As far as thinking outside the box goes, the Metropolitan Museum of Art’s Anna Wintour Costume Center has proven that it’s not at all afraid of venturing into unchartered territory to produce spectacular results. With few fiscal restraints and a ton of creativity, the world is quite literally the Costume Institute’s oyster—and this fall, they’re filling it with a particularly dark pearl.
Through Oct. 21 to Feb. 1, the Center’s main exhibition will focus on mourning attire from the Victorian and Edwardian eras, between 1815 and 1915. Called Death Becomes Her: A Century of Mourning Attire, the exhibit is set to showcase roughly 30 pieces of clothing and accessories, impressively including those worn by Queen Victoria herself.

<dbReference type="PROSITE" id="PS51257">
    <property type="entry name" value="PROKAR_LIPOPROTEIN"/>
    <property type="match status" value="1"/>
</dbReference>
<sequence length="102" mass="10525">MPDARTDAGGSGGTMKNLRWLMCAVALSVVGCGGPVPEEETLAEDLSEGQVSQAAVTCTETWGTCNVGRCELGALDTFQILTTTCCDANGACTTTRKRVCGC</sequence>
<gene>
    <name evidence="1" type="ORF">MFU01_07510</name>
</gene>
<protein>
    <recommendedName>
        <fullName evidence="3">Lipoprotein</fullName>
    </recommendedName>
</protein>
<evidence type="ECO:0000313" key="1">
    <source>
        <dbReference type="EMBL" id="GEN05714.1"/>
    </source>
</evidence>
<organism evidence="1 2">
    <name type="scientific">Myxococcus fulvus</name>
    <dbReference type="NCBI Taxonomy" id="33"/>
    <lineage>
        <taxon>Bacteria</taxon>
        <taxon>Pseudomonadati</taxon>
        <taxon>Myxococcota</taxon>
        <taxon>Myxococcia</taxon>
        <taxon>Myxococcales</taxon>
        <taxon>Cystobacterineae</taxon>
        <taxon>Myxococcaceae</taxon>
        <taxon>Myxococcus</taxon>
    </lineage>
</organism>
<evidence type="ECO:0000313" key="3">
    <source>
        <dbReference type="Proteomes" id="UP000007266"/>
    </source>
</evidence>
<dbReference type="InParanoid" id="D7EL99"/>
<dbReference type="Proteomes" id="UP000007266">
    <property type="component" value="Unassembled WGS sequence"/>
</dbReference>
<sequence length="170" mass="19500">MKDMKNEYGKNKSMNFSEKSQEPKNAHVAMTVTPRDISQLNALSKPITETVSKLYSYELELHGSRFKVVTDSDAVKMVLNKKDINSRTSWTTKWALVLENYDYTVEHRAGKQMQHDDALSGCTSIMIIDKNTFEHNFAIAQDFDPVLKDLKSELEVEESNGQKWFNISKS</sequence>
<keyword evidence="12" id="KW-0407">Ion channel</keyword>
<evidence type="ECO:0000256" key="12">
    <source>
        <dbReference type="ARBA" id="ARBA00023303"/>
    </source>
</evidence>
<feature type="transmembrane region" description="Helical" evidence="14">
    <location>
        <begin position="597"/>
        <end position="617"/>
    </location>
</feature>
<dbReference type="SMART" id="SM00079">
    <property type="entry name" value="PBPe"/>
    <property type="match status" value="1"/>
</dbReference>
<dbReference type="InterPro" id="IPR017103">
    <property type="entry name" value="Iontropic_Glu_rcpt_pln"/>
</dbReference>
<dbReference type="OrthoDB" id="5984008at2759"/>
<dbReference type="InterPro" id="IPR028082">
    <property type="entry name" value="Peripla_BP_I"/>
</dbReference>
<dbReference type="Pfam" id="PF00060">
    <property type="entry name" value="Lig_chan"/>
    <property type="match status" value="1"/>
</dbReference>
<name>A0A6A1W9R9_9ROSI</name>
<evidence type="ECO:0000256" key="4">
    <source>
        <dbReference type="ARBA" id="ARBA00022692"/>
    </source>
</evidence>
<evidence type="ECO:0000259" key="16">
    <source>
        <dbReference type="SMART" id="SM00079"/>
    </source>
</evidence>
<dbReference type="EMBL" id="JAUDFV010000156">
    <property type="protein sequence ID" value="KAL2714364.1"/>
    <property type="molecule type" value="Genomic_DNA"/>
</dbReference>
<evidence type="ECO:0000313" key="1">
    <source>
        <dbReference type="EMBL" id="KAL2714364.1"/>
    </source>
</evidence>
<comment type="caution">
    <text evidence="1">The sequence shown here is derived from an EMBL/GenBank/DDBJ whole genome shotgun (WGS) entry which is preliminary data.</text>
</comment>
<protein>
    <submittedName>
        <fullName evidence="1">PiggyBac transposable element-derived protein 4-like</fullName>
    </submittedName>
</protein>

“The predominantly black palette of mourning dramatizes the evolution of period silhouettes and the increasing absorption of fashion ideals into this most codified of etiquettes,” said the Costume Institute’s curator-in-charge Harold Koda in a press release. “[We] said, ‘Why don’t we do a show with all of our black dresses on the theme of mourning?’ It’s the intersection of this really sobering and quite poignant narrative about dealing with grief, and at the same time a really chic fashion story.”
It’s safe to say that this particular exhibit—as with all the displays put on in years past—will be fascinating and beautiful to the point of extravagance; after all, that’s just how Miss Wintour likes it, right?